Entrainment occurs quite readily at 10Hz or thereabouts, which is the dominant resting frequency for most people. An EEG will almost invariably show a sharp increase in alpha activity at around 10Hz when an individual closes their eyes and relaxes. There is also a distinct burst of alpha associated with each blink of the eyes (blink response). Entrainment to any other frequency is both less in amplitude and likelihood. Below 2Hz entrainment becomes extremely unlikely – I have not seen it on an EEG and others have made the same observation.
So why, if entrainment is so unpredictable, are brainwave entrainment devices and software selling like hotcakes and accompanied by endless testimonials claiming effectiveness across a vast range of applications? Well, the answer is simple – audio-visual stimulation works. How it works is not obvious, but it does work.
There are a number of approaches.
One is the emulation of a known good brainwave pattern, another is using a frequency that is associated with a particular mental state or known physiology.
In the first case EEG recordings are taken from individuals adept at the practise of a particular activity. Monks have been recorded whilst in deep mediation and have shown elevated theta and delta, leading to the idea that theta and delta are good for mediation. The same monks when meditating on compassion have shown elevated gamma, resulting in gamma being associated with ‘higher’ consciousness.
In the second case there are two branches.
One is the observation of abnormal brainstates. Depression, for example, shows reduced beta activity and stimulation with beta frequencies has been shown in numerous trials to be helpful. ADD/ADHD shows a similar lack of beta accompanied by excess theta, and again, beta stimulus has shown its worth.
The other is the observation that certain neurotransmitters are released or particular structures within the brain are activated when particular frequencies dominate. Alpha frequencies are associated with serotonin release. The hypothalamus seems particularly responsive to sub-delta frequencies, leading to reductions in chronic pain.
Much of the information relating to this case has been extrapolated from successful research with neurofeedback. In neurofeedback the brainwave activity is monitored in real time and the subject performs exercises to cause changes to the dominant frequency. The validity of such extrapolation to passive AVS use is uncertain.
The third approach is the most useful for those who wish to design their own sessions. Each of the four major brainwave bands is naturally associated with distinct states – beta is alert and engaged, alpha is detached and relaxed, theta is dreamy, delta is asleep or deeply meditative. Knowing this, a frequency in the band associated with the desired activity can be chosen. There are no ‘magic’ frequencies and each individual will respond differently. Pick a frequency and try it out, using your mind to do the types of things associated with that frequency band, fine tuning as necessary.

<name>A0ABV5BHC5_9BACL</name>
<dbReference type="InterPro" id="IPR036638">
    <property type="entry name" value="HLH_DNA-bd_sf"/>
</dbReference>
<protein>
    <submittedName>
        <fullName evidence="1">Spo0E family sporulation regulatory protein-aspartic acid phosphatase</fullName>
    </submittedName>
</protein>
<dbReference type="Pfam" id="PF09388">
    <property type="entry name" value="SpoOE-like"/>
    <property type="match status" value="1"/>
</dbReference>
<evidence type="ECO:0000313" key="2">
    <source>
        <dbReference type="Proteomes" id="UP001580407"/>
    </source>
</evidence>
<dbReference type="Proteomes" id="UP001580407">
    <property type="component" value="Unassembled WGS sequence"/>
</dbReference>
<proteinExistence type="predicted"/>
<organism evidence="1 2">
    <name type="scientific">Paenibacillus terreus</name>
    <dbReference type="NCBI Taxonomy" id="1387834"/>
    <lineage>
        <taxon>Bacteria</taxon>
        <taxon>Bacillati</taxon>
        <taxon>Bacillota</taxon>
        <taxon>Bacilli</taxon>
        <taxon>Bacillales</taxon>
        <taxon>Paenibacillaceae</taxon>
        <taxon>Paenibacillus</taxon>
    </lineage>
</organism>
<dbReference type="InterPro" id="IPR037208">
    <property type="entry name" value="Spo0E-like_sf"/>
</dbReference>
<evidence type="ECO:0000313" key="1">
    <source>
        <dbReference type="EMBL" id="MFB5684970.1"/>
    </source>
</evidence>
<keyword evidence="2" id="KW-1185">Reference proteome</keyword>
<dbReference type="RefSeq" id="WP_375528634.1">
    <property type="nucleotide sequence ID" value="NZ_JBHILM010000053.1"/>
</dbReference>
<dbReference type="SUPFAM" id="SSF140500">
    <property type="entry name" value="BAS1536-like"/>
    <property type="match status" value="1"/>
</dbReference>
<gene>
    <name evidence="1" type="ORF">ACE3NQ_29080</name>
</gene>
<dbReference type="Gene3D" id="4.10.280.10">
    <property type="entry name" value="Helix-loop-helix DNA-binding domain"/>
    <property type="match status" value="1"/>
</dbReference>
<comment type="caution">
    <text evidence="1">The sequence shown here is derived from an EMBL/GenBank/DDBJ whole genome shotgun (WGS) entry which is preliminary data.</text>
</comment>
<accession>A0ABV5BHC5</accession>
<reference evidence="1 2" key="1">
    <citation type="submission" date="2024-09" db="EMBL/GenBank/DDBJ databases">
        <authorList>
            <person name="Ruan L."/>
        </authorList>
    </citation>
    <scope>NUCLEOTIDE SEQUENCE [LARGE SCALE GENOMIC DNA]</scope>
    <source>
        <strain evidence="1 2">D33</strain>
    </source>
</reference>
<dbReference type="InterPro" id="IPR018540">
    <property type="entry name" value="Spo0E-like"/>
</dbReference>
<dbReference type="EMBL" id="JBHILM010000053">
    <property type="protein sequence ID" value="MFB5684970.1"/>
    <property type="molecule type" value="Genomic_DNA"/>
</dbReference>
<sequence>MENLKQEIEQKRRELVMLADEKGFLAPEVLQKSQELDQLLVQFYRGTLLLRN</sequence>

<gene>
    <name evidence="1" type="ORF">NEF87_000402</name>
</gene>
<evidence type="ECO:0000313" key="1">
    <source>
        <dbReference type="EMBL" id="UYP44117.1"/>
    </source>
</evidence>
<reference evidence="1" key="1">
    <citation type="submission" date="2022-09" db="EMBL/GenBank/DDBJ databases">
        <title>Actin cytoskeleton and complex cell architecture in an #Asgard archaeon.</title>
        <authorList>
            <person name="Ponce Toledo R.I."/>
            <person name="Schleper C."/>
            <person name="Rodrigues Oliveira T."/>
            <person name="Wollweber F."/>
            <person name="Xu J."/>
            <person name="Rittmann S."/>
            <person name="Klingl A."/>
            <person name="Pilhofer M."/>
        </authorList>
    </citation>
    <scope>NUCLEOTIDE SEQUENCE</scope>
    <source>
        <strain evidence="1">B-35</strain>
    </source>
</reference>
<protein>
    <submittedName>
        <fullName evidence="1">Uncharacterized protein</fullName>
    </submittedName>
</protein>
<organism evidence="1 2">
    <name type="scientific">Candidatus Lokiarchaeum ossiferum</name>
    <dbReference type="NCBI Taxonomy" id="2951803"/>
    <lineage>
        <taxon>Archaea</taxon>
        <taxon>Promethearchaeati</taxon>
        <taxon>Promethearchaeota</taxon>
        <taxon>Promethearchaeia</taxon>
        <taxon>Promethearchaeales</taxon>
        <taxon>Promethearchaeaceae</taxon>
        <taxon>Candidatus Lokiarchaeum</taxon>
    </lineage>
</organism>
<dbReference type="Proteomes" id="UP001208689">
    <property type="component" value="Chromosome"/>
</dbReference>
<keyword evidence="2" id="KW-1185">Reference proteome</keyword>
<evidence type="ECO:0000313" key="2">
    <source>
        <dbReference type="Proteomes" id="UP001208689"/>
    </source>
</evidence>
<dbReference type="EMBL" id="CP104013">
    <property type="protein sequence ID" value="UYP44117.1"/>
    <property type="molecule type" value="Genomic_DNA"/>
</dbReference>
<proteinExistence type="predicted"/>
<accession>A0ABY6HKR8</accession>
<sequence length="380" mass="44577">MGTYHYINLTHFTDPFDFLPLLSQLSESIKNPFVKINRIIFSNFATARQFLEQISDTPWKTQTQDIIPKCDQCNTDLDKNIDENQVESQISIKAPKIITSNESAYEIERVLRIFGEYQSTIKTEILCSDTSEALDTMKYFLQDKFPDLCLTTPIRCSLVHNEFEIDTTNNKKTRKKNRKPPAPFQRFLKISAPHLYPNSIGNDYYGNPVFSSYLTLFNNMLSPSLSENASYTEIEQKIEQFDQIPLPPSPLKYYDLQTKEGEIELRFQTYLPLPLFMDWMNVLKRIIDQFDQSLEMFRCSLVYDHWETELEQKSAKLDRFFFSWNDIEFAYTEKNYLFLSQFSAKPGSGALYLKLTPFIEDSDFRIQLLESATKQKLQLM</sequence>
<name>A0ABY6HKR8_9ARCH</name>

Lot’s of people pick up an AVS device or CD with the expectation of a quick fix. Mostly it won’t happen. Some protocols (notably anxiety reduction) do seem to work first time every time, but most are progressive. Popular wishes, such as increased IQ or overcoming procrastination, are rarely fulfilled by passive use of AVS – the best way to increase your IQ is to use your brain, and the best way to overcome procrastination is to take action. The same applies to many applications – the AVS itself may or may not be directly beneficial, but it is always an excellent focus for creative visualisation and personal introspection.
AVS is a versatile tool for addressing a wide range of behavioural, psychological and physiological issues. Marketers have jumped the gun in offering specific explanations for its effectiveness. There are a limited number of applications where trials have shown a distinct correlation between AVS and positive outcomes, however the majority of supporting evidence is anecdotal or extrapolated from successes with neurofeedback.
At this point it would be easy to conclude that AVS is something of a scam. While there are some completely outlandish and unreasonable claims made, there are authentic positive results. Unlike many alternative therapies, such as homeopathy, where there is no active principle and no evidence whatsoever of physiological response, AVS does have clearly detectable effects on cortical activity. The causal relationship between this activity and the outcomes is unclear, but at least there is a set of mechanisms that may end up providing adequate explanation.
In my opinion, the greatest value to be derived from an AVS device is in taking a break from everything else and exercising the brain with pure thought. Having pleasing sounds and beautiful patterns of light blocking out the sights and sounds of the mundane world is a little piece of bliss accessible any time you have a spare half hour. The benefits of simple relaxation for the body, mind and soul should not be underestimated, and if this is all there is to explain the effectiveness of AVS, then it is enough.